Why is Geography Important? • It is an essential intellectual building block for understanding world affairs. • Now more than ever, geographic literacy is necessary for us to understand global events.
Geographic Illiteracy • Most Americans could be considered geographically illiterate. • Indeed, educated Americans tend to have less global awareness than educated people in other more developed countries (MDC) of the world.
Results of the National Geographic (Roper) Survey of 2002 - For Europe Countries on quiz: Bulgaria, Croatia, Czech Rep., England, France, Greece, Hungary, Italy, Netherlands, Poland, Romania, and Spain.
Results of the National Geographic (Roper) Survey of 2002 - For Middle East/Asia Countries on quiz: Afghanistan, China, India, Indonesia, Iran, Iraq, Israel, Japan, Pakistan, Russia, Saudi Arabia.
Results of the National Geographic (Roper) Survey of 2002-Population
Results of the National Geographic (Roper) Survey of 2002-Overall
Results of the National Geographic (Roper) Survey of 2002-Travel Experience
The Dangers of Geographic Illiteracy Geographically illiterate individuals cannot make informed decisions about : • Their own economic and social opportunities (housing, jobs, flood risk, etc.). • Their local government’s policies towards the environment or social issues. • The federal government’s policies towards the environment, social issues, or foreign affairs. Being geographically illiterate also limits an individual’s ability to enjoy the diversity and opportunities that the planet offers (especially with regard to travel, or new cultural experiences).
Parents should inform children about the importance of geography in everyday lives. Furthermore, they could play geography games as a family. • If possible, parents should travel more often with their children and discuss the patterns they see while they travel. In other words, make the journey as important as the destination. • K-12 teachers should make the subject of geography more interesting to students. It should also be taught at more grade levels. • School administrations should assign geography a more important role in the education process. • Colleges and universities should also increase the importance of geography in the general education of students. Promoting Geographic Awareness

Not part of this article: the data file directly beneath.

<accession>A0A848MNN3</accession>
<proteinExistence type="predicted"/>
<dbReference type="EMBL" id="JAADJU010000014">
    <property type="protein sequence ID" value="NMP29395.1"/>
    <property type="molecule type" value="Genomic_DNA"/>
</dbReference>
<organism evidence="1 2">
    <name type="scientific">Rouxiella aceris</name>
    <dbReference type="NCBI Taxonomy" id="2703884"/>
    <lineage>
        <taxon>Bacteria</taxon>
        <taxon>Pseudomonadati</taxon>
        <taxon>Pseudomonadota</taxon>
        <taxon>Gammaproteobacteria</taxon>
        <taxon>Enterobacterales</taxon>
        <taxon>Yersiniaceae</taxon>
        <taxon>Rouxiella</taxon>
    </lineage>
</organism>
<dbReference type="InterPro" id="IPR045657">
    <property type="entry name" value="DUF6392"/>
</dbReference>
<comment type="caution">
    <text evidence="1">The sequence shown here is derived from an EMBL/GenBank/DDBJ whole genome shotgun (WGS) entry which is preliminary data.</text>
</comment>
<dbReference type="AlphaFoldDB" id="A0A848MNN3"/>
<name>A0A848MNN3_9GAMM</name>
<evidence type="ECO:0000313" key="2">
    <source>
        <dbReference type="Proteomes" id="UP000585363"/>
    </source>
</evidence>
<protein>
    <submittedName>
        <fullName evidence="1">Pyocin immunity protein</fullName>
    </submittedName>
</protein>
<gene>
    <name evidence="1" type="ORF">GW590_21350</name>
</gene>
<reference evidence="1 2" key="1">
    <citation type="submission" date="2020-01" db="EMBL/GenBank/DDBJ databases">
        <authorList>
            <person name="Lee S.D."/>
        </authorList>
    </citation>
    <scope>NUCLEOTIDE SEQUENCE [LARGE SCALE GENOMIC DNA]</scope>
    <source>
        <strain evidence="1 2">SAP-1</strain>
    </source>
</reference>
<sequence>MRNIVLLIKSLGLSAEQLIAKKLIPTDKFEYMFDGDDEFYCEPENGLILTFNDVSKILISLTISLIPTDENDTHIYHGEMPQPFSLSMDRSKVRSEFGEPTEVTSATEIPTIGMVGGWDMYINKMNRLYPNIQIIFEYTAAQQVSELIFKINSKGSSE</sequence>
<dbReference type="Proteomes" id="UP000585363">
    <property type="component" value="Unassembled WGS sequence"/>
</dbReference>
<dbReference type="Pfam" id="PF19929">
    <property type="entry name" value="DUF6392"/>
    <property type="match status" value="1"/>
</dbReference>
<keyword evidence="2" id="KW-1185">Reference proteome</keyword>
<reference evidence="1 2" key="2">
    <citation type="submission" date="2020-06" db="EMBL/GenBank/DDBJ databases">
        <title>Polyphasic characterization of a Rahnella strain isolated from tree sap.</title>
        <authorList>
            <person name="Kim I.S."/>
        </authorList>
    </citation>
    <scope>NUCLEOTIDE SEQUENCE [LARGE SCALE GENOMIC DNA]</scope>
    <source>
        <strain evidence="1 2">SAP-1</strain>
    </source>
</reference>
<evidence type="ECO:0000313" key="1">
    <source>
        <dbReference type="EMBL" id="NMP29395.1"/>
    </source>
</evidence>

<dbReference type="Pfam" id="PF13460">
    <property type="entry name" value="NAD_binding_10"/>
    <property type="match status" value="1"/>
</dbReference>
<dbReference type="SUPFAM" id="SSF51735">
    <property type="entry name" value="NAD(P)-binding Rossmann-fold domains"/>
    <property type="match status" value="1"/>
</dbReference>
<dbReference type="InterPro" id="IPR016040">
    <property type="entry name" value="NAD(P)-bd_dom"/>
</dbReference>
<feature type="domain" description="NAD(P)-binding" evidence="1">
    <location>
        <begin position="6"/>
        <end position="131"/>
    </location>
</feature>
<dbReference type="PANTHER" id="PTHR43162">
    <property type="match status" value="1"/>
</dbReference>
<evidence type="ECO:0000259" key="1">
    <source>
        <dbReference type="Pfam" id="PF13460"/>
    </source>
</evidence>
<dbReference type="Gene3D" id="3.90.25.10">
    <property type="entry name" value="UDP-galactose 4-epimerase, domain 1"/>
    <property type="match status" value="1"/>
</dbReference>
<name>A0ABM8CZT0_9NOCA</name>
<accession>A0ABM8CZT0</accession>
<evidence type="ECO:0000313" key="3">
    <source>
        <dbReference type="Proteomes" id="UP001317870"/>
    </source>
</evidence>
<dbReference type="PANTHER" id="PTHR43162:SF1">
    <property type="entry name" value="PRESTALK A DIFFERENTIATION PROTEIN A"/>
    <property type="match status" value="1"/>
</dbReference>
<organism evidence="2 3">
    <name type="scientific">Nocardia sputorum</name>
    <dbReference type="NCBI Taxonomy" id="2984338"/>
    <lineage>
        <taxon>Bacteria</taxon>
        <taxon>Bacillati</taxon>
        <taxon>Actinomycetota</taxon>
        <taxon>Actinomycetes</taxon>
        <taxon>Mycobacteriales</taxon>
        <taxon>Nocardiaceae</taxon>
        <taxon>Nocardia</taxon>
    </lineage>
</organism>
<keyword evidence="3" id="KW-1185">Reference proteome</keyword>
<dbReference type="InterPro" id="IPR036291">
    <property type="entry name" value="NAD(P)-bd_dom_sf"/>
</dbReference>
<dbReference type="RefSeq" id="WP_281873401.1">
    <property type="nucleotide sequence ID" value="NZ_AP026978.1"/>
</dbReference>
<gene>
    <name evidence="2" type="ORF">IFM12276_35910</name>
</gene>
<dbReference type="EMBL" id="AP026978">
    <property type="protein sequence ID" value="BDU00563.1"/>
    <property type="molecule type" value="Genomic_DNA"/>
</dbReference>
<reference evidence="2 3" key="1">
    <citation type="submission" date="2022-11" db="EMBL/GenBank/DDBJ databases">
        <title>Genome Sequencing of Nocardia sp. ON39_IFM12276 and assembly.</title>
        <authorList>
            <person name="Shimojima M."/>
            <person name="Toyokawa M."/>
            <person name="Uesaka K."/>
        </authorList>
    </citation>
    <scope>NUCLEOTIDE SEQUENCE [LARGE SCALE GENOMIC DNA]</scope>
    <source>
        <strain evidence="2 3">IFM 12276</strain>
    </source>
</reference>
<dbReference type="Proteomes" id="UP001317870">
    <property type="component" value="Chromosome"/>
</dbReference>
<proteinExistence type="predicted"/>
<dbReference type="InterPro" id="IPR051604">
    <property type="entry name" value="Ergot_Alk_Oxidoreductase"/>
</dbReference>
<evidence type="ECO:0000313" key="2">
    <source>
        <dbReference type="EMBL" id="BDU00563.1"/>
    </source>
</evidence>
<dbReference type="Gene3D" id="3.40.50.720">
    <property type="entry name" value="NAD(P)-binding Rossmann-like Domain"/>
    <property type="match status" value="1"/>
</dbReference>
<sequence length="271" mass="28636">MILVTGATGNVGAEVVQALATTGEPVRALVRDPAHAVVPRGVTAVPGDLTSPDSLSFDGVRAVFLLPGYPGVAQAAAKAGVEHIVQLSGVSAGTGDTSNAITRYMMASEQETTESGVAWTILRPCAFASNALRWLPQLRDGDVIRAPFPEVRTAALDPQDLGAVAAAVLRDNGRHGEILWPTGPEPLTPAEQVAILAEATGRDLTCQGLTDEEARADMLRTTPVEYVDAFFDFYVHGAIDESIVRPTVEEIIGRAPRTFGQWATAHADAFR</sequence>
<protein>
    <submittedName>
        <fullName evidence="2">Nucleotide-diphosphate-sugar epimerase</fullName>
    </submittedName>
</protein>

Definitions of World Geography? • The study of the unique combinations of environmental and human factors that produce territories with distinctive landscapes and cultural attributes. • The study of the spatial textures created by land and people. • It focuses on areas of Earth that have some degree of homogeneity. Regions may be basically physical, human or some combination of both and may vary in size from continents to small ecosystems.
Problems Teaching World Geography • Textbooks tend to emphasize a regional approach. This can be useful, but care should taken to emphasize cross-regional linkages. • Most textbooks of world geography fail to cover each region in a consistent manner. This tends to emphasize regional differences more than regional commonalities. • Most textbooks fail to incorporate an historical approach to geographic understanding. They are static. • Textbooks tend to be “Eurocentric” in their approach.